UPDATE 2-G20 calls subdued so far for stronger China yuan

* Japan finmin says G7 did not talk about yuan

* BOJ head Shirakawa: forex not tool to fix trade disputes

* Seoul wants to mediate between China and trade partners

(Adds comments on G7 meeting)

By Leika Kihara

WASHINGTON, April 22 (BestGrowthStock) – Calls for a stronger
Chinese currency have been muted among finance leaders
gathering for talks among the Group of 20 rich and developing
nations.

Japan said Group of Seven talks on Thursday evening did not
address the Chinese yuan, suggesting the United States had not
pressed its case among other rich nations for a freeing up of
the currency in response to growing domestic political
pressure.

The broader G20 forum has gone softly in past meetings on
pressuring China for swift action on the yuan, which some
economists say is 40 percent undervalued, with governments
judging it more productive to prod Beijing privately.

There was no sign of a radical change of path from the
group’s members as they gathered in Washington on Thursday.

Japan played down the topic and warned against pushing
Beijing on currency flexibility, even as International Monetary
Fund chief Dominique Strauss-Kahn pointed to a stronger yuan as
one of several measures to help fix global trade imbalances.

“This issue is a big problem for the United States and
China, but I think that the G20 countries will refrain from
openly discussing this topic,” Japanese Finance Minister Naoto
Kantold reporters on Thursday.

After a working dinner of G7 finance ministers and central
bankers, Kan said there was no discussion of the Chinese yuan
or financial regulation at the G7 meeting because most of the
time was spent discussing Greece’s debt troubles.

Shocked by the financial crisis, global leaders have set
out to address the imbalances in the world economy, which most
economists say largely come down to enormous trade surpluses
run by some countries, the most visible being China.

South Korea, host of this year’s G20 summit in November,
said it can mediate between China and its trade partners,
including the United States.

“Conditions in China are such that, even in China’s own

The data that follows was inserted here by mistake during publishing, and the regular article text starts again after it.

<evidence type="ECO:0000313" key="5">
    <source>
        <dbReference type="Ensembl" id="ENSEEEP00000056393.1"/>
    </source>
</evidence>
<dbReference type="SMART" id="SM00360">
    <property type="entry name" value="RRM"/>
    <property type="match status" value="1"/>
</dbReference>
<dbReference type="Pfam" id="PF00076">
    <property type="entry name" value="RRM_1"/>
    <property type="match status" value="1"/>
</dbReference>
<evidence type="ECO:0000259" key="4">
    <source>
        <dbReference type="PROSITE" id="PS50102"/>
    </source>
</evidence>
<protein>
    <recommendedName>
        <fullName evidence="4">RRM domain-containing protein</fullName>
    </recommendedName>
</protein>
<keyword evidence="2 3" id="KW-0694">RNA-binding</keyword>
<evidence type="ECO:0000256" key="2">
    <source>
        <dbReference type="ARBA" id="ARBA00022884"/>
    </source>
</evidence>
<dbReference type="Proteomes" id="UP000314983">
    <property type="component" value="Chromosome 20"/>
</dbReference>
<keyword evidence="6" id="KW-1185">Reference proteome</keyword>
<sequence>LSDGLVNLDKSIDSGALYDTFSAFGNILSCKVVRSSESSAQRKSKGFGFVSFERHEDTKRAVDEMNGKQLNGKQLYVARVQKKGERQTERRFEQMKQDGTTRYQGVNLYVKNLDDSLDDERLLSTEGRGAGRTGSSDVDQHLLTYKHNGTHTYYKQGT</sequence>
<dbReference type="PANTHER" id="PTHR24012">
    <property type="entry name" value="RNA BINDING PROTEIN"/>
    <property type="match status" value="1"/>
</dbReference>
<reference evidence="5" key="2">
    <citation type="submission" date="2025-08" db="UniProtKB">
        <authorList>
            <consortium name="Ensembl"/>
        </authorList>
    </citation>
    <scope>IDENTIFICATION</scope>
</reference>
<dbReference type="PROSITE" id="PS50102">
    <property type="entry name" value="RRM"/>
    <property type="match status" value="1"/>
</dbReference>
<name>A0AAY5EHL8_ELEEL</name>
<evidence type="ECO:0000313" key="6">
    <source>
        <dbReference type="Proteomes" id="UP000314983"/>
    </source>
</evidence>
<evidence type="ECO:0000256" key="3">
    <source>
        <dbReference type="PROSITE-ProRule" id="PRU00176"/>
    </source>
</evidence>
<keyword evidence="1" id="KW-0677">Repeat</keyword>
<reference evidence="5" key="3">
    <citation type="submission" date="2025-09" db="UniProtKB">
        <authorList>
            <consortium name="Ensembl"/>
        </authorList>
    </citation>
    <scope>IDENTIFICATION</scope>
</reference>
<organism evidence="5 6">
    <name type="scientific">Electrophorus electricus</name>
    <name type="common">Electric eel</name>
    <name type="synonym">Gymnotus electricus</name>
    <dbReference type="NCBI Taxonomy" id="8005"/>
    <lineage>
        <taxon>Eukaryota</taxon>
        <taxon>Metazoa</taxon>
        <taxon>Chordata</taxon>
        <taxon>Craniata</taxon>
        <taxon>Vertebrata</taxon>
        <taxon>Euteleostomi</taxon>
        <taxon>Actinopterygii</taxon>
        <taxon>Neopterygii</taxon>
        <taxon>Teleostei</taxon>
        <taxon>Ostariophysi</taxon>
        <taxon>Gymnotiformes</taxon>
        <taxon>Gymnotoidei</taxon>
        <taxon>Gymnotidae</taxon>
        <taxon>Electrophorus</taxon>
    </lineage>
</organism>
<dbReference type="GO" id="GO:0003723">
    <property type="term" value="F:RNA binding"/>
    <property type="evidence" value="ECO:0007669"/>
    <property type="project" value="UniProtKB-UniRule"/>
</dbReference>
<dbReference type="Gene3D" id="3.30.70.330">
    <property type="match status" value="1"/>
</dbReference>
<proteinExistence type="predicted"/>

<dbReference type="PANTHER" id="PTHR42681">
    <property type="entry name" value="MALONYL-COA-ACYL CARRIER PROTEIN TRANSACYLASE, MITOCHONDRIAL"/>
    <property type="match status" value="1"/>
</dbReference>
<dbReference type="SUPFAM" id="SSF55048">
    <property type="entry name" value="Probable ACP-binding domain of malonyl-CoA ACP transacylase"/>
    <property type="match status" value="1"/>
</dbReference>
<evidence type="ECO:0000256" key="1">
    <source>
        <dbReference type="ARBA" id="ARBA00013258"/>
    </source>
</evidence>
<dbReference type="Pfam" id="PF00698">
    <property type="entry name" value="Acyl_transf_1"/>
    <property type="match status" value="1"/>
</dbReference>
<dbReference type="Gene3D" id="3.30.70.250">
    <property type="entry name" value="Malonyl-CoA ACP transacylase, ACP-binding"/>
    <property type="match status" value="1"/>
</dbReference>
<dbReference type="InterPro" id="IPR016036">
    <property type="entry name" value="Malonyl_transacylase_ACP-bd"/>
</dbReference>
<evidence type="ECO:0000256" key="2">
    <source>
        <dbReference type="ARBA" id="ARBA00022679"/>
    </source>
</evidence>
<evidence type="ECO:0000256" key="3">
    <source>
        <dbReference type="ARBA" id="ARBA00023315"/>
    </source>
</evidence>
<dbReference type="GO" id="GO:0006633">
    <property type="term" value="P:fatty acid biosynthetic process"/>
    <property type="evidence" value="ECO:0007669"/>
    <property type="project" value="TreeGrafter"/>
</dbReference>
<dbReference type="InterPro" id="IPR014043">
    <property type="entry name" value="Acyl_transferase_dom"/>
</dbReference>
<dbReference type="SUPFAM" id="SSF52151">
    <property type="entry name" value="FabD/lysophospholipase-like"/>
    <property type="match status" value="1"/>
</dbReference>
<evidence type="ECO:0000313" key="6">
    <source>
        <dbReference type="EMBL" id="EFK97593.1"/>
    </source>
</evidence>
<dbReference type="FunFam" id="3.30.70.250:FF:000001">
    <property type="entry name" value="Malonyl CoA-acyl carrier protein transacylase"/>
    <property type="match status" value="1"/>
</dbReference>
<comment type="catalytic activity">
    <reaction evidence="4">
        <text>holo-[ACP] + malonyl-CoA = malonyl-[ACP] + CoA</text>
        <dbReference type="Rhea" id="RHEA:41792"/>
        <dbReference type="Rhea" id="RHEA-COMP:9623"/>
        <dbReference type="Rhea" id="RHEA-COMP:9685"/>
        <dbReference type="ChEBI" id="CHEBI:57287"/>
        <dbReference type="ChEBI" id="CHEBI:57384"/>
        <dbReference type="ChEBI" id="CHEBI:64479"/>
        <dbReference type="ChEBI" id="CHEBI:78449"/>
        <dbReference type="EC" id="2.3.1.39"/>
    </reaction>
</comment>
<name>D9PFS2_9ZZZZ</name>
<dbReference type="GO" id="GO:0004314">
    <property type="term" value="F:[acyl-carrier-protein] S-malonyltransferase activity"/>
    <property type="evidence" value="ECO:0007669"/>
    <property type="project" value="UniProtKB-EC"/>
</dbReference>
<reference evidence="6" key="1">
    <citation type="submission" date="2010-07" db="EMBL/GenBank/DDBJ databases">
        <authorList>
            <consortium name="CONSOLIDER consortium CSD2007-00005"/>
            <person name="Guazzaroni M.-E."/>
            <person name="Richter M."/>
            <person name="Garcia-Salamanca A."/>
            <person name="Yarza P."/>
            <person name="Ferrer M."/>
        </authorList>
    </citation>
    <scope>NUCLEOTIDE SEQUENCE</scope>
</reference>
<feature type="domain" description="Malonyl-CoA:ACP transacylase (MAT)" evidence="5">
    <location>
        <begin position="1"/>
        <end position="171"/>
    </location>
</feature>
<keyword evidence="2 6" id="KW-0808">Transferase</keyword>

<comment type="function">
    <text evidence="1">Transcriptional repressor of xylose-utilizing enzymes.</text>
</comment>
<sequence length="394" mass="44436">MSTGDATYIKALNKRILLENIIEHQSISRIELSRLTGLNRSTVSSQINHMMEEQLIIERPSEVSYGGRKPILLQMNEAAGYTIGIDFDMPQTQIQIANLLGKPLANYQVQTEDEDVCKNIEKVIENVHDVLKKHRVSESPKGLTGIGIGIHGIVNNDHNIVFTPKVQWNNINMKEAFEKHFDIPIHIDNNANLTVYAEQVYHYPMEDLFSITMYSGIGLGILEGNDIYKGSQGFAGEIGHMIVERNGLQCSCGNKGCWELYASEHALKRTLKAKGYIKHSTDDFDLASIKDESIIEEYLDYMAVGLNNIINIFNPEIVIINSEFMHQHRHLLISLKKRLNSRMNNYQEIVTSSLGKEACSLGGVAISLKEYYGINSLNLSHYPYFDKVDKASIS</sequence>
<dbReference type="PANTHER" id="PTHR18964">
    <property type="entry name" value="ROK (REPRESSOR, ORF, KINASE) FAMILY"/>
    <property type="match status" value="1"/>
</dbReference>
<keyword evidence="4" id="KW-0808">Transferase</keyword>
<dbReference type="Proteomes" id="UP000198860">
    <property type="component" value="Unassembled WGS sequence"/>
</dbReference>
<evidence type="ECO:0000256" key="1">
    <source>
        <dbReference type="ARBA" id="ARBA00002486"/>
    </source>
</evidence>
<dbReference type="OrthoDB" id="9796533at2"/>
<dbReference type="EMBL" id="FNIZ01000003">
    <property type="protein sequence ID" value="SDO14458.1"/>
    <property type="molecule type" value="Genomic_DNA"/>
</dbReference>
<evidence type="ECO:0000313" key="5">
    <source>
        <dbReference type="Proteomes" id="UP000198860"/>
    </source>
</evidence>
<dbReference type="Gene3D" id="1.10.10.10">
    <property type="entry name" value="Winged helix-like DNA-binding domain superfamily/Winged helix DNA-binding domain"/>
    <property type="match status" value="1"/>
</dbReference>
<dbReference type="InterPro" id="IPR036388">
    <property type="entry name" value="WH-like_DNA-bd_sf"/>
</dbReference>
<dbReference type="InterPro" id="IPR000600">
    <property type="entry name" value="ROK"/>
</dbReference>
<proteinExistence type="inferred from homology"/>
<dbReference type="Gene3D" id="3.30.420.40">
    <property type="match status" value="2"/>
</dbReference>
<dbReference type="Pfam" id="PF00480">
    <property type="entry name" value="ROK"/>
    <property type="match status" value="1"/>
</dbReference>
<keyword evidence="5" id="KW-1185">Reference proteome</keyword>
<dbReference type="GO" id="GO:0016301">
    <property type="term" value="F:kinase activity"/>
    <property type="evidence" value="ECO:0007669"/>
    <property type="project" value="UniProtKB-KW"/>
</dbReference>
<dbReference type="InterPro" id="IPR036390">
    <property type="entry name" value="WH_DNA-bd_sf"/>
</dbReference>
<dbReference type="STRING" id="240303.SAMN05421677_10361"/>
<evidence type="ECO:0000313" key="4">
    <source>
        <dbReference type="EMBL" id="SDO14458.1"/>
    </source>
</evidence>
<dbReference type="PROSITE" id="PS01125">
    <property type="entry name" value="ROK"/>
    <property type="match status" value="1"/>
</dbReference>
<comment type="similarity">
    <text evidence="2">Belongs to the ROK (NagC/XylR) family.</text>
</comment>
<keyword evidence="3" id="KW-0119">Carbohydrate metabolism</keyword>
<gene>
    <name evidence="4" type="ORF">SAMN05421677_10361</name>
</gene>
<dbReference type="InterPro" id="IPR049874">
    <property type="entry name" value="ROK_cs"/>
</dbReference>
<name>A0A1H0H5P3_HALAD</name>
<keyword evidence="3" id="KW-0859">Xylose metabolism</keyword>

interest, there are voices within China urging an appreciation
of the renminbi,” Shin Hyun Song, a senior economic adviser to
President Lee Myung-bak told Reuters.

NO CHANGE

Japan and South Korea have been among the very few G20
countries to speak up on the yuan so far.

Brazil’s central bank governor said earlier this week it
was “critical” that China’s currency should appreciate for the
good of the global economy. And his Indian counterpart was
quoted as saying the yuan should strengthen.

Bank of Japan Governor Masaaki Shirakawa said exchange
rates should not be used as a tool to fix trade imbalances,
while Kan warned that openly pressuring China on currency
flexibility would not work.

“It is inappropriate to use forex rates as a tool to solve
trade disputes,” Shirakawa told reporters upon arriving in
Washington on Thursday.

“Each country should also guide policy with the aim of
achieving economic stability. This goes for currency rate
policy, too,” he said.

Criticism of China’s yuan policy has been strongest in the
United States and markets are watching closely a debate over
whether to label a currency manipulator — potentially
triggering a rise in trade tariffs on Chinese goods.

Japan has tried to persuade Beijing that a stronger yuan
will help curb inflation and benefit China’s economy (Read more about the fastest growing economy.), and signs
of movement from officials have led markets to price in a small
gain in the yuan’s value over the next year. (CNY1YNDFOR=: )
(Editing by Padraic Cassidy and Patrick Graham)

UPDATE 2-G20 calls subdued so far for stronger China yuan